HONOLULU (Reuters) — Hawaii Governor Neil Abercrombie on Friday approved a gradual hike in the state's minimum wage to $10.10 an hour (all figures U.S.), as Democrats seek to make raising pay for hourly workers an issue ahead of this year's midterm congressional elections.
The move makes Hawaii the latest in a string of Democratic-dominated states including California and Marylandto pass or enact legislation raising the minimum wage to at or above the $10 mark, according to the National Conference of State Legislatures.
The new law, approved overwhelmingly by Hawaii lawmakers in April, will raise Hawaii's base wage in stages to reach $10.10 by January 2018 from a current level of $7.25, which is also the federal minimum.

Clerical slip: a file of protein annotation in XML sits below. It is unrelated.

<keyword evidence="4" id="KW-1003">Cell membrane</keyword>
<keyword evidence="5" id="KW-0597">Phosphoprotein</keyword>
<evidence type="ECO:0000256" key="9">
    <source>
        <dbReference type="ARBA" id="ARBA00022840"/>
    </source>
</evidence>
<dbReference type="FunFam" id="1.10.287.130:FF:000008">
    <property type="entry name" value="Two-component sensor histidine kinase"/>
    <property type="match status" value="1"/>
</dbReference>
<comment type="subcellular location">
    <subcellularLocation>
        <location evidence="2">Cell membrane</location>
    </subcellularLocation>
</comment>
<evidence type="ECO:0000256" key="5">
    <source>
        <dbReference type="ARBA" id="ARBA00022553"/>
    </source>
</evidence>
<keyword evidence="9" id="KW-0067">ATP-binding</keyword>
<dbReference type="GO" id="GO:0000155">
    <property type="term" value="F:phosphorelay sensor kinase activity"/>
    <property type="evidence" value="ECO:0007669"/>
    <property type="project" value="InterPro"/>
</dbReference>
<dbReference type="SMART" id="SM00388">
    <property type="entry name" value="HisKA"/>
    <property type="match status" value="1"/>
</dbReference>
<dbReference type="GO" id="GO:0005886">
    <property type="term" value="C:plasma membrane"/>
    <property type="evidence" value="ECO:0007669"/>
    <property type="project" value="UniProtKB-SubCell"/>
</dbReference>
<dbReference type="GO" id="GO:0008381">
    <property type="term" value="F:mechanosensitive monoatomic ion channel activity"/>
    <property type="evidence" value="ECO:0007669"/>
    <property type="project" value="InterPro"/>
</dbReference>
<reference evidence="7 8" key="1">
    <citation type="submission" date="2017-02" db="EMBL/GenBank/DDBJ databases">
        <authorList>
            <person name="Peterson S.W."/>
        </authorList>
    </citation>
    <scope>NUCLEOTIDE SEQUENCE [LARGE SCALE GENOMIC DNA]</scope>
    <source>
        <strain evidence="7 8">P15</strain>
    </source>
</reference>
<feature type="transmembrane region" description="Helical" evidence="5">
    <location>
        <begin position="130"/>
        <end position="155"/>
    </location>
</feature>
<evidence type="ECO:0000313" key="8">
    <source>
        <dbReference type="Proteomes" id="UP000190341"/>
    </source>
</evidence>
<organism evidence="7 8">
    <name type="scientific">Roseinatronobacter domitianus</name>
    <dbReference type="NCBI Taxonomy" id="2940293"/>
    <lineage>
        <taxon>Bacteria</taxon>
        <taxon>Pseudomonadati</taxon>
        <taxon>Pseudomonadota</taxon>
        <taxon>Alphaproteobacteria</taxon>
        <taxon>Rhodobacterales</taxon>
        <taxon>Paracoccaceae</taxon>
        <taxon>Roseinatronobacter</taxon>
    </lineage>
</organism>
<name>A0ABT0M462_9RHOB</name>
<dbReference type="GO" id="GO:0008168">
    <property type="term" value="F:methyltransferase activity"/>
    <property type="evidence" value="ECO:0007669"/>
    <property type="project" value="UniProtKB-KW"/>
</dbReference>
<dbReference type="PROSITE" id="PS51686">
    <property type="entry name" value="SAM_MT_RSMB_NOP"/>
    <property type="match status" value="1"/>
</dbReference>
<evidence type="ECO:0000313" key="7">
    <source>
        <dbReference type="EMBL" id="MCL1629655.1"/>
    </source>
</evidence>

"In today's world that minimum wage is not a survival wage, certainly not in Hawaii," Abercrombie said, referencing Hawaii's high cost of living and rising housing prices.
Democrats headed by President Barack Obama have seized on the issue of raising the base wage of $7.25 as a way of stirring voter enthusiasm heading into mid-term elections in November.
Obama pushed Congress to raise the federal minimum wage to $10.10 but has failed to win the backing of the Republican-controlled House of Representatives.
In Hawaii, as at the national level, proposed increases have drawn strong opposition from some business owners, lobby groups, and economists, who say it will raise costs and eliminate jobs.
Opponents argued restaurants in particular would have to absorb rising costs in Hawaii's tourism-dependent economy, although they agreed that a slower phase-in would help businesses prepare.
Much of the Hawaii wage debate centered on tips. Under the measure, employers of tipped workers making less than $17.10 per hour including tips would have to pay $10.10 per hour. For workers making more than $17.10 per hour, employers can deduct a $.75 tip credit from the hourly wage.
Under the $7.25 hourly rate, the tip credit is currently $.25 per hour for those workers making at least $7.75 an hour.